In October, the Senate Judiciary Committee approved the bipartisan Sentencing Reform and Corrections Act (S. 2123), which contained a number of provisions to scale back the use of mandatory sentencing for federal drug offenses, to grant judges greater discretion in sentencing, and to apply a number of these reforms retroactively.
Today, bipartisan members of the Senate Judiciary Committee announced agreement on a revised version of the legislation, along with the addition of 7 new co-sponsors of the legislation.
The new measure maintains provisions that would: expand the “safety valve” so that distinctions can be made between the “kingpins” of the drug trade and those whose involvement is only at the street level, allowing judges to impose sentences that actually fit the crime in non-violent drug cases; reduce the notorious “three strikes” mandatory minimum from life to 25 years for individuals with prior drug convictions; and retroactively apply the crack cocaine sentencing reductions of the Fair Sentencing Act of 2010 to thousands of individuals serving time for these offenses in federal prison.
The revised legislation also strikes provisions that would have reduced the mandatory minimum for certain firearms offenses from 15 to 10 years and would have made those reforms retroactive. In addition, the revised bill now eliminates provisions that would have reduced the enhanced mandatory minimum for using a firearm during a crime of violence or drug offense from 25 to 15 years.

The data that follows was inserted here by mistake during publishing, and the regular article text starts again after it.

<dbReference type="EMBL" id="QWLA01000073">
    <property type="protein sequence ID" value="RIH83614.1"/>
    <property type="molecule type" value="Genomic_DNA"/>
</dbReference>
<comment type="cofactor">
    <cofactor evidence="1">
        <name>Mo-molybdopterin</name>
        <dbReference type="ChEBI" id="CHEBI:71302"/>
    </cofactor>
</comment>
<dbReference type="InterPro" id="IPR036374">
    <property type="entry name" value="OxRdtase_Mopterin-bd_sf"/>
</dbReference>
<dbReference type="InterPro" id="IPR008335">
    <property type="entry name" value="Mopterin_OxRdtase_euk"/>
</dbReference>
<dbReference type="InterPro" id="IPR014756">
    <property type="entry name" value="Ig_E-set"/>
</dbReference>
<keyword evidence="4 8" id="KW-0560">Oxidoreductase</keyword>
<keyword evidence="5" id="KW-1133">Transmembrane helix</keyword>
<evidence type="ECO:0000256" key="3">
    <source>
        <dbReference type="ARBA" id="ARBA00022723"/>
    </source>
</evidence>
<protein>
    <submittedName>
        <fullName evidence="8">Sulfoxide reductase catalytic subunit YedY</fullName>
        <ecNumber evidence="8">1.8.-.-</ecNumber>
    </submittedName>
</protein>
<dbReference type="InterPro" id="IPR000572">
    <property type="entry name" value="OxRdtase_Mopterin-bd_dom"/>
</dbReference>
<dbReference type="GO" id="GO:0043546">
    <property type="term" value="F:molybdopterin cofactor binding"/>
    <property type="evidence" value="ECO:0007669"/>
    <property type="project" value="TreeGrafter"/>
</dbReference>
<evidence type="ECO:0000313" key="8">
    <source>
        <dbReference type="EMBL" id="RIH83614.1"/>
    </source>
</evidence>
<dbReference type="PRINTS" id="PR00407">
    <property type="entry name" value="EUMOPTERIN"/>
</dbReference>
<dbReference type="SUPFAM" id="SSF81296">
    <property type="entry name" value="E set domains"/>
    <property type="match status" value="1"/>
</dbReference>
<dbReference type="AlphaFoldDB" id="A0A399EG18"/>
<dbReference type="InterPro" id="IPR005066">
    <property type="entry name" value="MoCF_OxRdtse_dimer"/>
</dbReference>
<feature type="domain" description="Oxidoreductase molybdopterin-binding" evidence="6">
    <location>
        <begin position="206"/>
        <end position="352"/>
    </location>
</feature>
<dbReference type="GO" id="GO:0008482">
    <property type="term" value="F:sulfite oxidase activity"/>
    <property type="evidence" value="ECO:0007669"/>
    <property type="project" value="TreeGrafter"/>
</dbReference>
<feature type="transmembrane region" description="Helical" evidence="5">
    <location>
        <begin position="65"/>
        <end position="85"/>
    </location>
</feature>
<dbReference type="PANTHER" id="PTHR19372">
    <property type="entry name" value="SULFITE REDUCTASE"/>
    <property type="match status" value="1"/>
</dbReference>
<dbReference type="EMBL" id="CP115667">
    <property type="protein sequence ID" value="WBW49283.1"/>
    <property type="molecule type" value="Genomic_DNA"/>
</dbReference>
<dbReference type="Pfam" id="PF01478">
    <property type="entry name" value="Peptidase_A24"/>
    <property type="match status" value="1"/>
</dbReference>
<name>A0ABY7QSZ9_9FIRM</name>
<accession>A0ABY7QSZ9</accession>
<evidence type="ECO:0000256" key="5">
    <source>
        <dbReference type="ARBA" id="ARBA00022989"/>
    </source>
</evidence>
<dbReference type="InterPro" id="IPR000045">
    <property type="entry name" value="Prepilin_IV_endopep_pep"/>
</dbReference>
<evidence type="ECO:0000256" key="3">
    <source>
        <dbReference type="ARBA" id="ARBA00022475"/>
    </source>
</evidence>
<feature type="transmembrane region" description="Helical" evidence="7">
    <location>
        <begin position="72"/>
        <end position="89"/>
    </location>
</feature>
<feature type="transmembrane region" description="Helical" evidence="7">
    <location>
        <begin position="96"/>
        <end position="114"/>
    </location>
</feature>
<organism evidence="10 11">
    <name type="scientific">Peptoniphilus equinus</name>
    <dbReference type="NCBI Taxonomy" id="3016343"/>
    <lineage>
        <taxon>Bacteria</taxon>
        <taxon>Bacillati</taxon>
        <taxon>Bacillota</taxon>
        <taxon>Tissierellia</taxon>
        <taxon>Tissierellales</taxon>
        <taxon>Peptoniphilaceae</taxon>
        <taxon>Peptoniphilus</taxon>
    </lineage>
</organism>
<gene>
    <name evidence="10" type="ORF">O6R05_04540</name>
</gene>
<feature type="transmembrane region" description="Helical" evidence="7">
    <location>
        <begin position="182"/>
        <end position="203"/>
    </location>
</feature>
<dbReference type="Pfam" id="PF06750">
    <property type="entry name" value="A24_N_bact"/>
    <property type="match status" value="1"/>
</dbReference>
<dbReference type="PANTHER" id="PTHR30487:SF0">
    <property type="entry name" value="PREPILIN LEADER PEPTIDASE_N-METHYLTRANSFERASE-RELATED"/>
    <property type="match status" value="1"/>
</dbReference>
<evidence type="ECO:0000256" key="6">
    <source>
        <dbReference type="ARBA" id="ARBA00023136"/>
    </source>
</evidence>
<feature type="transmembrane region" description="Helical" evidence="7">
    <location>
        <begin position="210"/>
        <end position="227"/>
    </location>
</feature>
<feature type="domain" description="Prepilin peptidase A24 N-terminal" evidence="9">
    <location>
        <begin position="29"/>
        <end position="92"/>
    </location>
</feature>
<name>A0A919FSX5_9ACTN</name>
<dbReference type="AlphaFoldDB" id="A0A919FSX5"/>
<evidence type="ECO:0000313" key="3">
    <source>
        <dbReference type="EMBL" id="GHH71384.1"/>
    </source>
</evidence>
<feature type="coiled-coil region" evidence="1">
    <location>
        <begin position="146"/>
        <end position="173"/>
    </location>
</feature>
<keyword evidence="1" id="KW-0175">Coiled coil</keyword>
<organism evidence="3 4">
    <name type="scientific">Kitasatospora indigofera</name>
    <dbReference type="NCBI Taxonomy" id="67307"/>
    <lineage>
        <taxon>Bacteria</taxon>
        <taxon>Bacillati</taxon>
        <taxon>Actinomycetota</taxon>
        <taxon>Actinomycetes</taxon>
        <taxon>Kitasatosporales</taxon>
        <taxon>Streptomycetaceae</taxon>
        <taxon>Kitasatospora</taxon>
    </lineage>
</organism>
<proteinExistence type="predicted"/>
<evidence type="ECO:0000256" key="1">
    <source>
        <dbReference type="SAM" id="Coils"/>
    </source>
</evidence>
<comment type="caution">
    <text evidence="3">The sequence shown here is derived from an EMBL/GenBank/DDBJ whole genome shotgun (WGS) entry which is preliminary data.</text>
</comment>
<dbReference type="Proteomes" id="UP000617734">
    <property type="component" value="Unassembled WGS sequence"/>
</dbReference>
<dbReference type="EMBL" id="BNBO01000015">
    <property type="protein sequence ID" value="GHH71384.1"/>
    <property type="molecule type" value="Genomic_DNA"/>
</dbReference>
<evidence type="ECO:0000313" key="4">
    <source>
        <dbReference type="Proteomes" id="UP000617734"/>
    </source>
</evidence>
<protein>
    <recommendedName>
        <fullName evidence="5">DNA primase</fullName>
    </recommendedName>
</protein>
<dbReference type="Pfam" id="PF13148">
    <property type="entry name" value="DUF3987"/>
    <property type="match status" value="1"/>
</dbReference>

“The current version of the sentencing reform legislation would bring overdue relief to thousands of individuals in prison and would provide judges with enhanced discretion in future drug cases,” said Marc Mauer, Executive Director of The Sentencing Project. “At the same time we are disappointed that other salutary provisions — such as the reduction of the mandatory minimum penalty for certain gun offenses — have been taken out. We are also concerned that new mandatory sentencing enhancements for offenses involving fentanyl harken back to a failed era of ‘tough on crime’ policies that have provided limited benefits for public safety.”
“Nevertheless, today’s announcement of new provisions and co-sponsors is a sign that the time for federal sentencing reform has arrived. With thousands of federal prisoners still locked up under crack cocaine penalties that Congress has scaled back, we urge Majority Leader McConnell to bring the Sentencing Reform and Corrections Act to the Senate floor without delay, so that Congress can send a criminal justice reform measure to the President’s desk this year.”